Glucose (mg/dL) -0.01 (-0.02 to 0.00) 0.082 0.01 (-0.01 to 0.02) 0.369 0.00 (-0.01 to 0.02) 0.455 0.00 (-0.02 to 0.01) 0.504
 HbA1C (%) -0.27 (-0.59 to 0.05) 0.095 -0.06 (-0.55 to 0.42) 0.794 -0.08 (-0.40 to 0.23) 0.618 -0.25 (-0.62 to 0.12) 0.189
 hsCRP (mg/L) -0.17 (-0.29 to -0.06) 0.004 -0.20 (-0.35 to -0.05) 0.010 0.04 (-0.04 to 0.12) 0.283 -0.16 (-0.29 to -0.04) 0.011
 Physical activity (min/wk) 0.01 (0.00 to 0.01) <0.001 0.01 (0.01 to 0.02) <0.001 0.01 (0.00 to 0.01) 0.005 0.01 (0.00 to 0.02) 0.002
 Diabetes -1.54 (-2.46 to -0.61) 0.001 0.03 (-1.11 to 1.18) 0.954 -0.64 (-1.35 to 0.07) 0.078 -0.99 (-1.78 to -0.19) 0.016
 Dyslipidemia 1.06 (0.42 to 1.70) 0.001 1.49 (0.51 to 2.47) 0.003 0.03 (-0.32 to 0.38) 0.871 1.39 (0.54 to 2.24) 0.001
 Smoking 0.83 (0.24 to 1.41) 0.006 0.00 (-1.38 to 1.38) 0.997 0.89 (0.02 to 1.76) 0.045 -0.94 (-3.20 to 1.32) 0.414
 Drinking 1.75 (1.07 to 2.42) <0.001 1.53 (0.49 to 2.58) 0.004 0.67 (0.31 to 1.02) <0.001 0.90 (0.03 to 1.76) 0.042
Relative hand grip strength (kg/BMI)
 Age (y) -0.01 (-0.01 to -0.01) <0.001 -0.04 (-0.05 to -0.04) <0.001 -0.01 (-0.01 to -0.01) <0.001 -0.03 (-0.03 to -0.02) <0.001
 BMI (kg/m2) -0.09 (-0.10 to -0.09) <0.001 -0.08 (-0.09 to -0.06) <0.001 -0.07 (-0.07 to -0.07) <0.001 -0.05 (-0.06 to -0.04) <0.001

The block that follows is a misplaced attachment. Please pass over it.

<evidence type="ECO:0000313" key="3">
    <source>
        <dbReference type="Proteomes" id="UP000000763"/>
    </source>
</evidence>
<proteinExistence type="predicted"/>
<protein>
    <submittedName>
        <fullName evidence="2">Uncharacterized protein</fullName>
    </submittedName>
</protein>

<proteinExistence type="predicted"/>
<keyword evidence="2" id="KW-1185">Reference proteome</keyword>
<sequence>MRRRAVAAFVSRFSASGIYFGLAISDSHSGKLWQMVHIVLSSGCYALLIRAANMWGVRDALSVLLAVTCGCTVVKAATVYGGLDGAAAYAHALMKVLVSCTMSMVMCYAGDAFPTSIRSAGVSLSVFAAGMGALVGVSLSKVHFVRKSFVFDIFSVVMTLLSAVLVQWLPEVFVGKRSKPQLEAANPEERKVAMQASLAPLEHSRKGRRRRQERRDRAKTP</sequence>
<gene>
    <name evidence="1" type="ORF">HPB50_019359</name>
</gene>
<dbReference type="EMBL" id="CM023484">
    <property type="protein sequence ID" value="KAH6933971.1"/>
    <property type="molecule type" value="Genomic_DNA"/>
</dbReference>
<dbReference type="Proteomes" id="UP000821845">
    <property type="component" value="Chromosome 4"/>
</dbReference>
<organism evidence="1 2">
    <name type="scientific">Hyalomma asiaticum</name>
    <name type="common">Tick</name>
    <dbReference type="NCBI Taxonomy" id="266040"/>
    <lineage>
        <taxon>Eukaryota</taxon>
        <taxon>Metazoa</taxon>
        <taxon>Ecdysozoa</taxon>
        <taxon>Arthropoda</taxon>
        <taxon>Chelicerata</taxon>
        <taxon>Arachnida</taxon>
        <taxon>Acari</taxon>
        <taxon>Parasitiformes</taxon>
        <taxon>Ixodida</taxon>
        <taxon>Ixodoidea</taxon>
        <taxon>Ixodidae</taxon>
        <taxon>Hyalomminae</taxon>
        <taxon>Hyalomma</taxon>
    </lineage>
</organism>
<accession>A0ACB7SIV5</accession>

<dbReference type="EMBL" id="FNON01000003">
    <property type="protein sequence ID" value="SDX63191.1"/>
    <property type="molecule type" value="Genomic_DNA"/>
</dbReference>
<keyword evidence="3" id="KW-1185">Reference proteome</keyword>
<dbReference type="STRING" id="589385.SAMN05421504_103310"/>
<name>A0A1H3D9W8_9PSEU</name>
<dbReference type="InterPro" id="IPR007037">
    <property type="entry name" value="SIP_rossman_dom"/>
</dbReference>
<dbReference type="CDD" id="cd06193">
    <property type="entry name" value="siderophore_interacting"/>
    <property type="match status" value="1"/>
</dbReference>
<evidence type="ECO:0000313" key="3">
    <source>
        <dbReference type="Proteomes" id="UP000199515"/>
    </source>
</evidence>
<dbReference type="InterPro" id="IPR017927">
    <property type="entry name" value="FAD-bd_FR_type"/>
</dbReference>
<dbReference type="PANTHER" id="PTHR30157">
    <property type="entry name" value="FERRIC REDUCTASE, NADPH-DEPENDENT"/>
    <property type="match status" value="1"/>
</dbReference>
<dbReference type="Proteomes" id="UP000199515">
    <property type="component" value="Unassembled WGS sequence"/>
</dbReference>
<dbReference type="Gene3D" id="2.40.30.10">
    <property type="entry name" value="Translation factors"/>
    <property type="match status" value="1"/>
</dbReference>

WC (cm) -0.03 (-0.04 to -0.03) <0.001 -0.02 (-0.03 to -0.02) <0.001 -0.02 (-0.02 to -0.02) <0.001 -0.02 (-0.02 to -0.01) <0.001
 SBP (mm Hg) -0.01 (-0.01 to -0.01) <0.001 0.00 (0.00 to 0.00) 0.623 -0.01 (-0.01 to -0.01) <0.001 0.00 (0.00 to 0.00) 0.996
 DBP (mm Hg) -0.01 (-0.01 to -0.01) <0.001 0.01 (0.01 to 0.01) <0.001 -0.01 (-0.01 to -0.01) <0.001 0.00 (0.00 to 0.01) 0.040
 TG (mg/dL) 0.00 (0.00 to 0.00) <0.001 0.00 (0.00 to 0.00) 0.208 0.00 (0.00 to 0.00) <0.001 0.00 (0.00 to 0.00) 0.005
 HDL (mg/dL) 0.01 (0.01 to 0.01) <0.001 0.01 (0.01 to 0.01) <0.001 0.01 (0.01 to 0.01) <0.001 0.00 (0.00 to 0.01) <0.001
 LDL (mg/dL) 0.00 (0.00 to 0.00) 0.007 0.00 (0.00 to 0.00) 0.006 0.00 (0.00 to 0.00) <0.001 0.00 (0.00 to 0.00) 0.030
 Fasting glucose (mg/dL) 0.00 (-0.01 to 0.00) <0.001 0.00 (0.00 to 0.00) 0.204 0.00 (-0.01 to 0.00) <0.001 0.00 (0.00 to 0.00) 0.028
 HbA1C (%) -0.11 (-0.14 to -0.08) <0.001 -0.06 (-0.11 to -0.01) 0.011 -0.14 (-0.17 to -0.12) <0.001 -0.05 (-0.08 to -0.01) 0.004
 hsCRP (mg/L) -0.04 (-0.05 to -0.03) <0.001 -0.01 (-0.03 to 0.00) 0.059 -0.04 (-0.05 to -0.03) <0.001 -0.01 (-0.02 to 0.00) 0.012
 Physical activity (min/wk) 0.00 (0.00 to 0.00) 0.001 0.00 (0.00 to 0.00) 0.007 0.00 (0.00 to 0.00) 0.001 0.00 (0.00 to 0.00) <0.001
 Diabetes -0.33 (-0.40 to -0.26) <0.001 -0.13 (-0.23 to -0.02) 0.019 -0.34 (-0.40 to -0.28) <0.001 -0.12 (-0.19 to -0.04) 0.002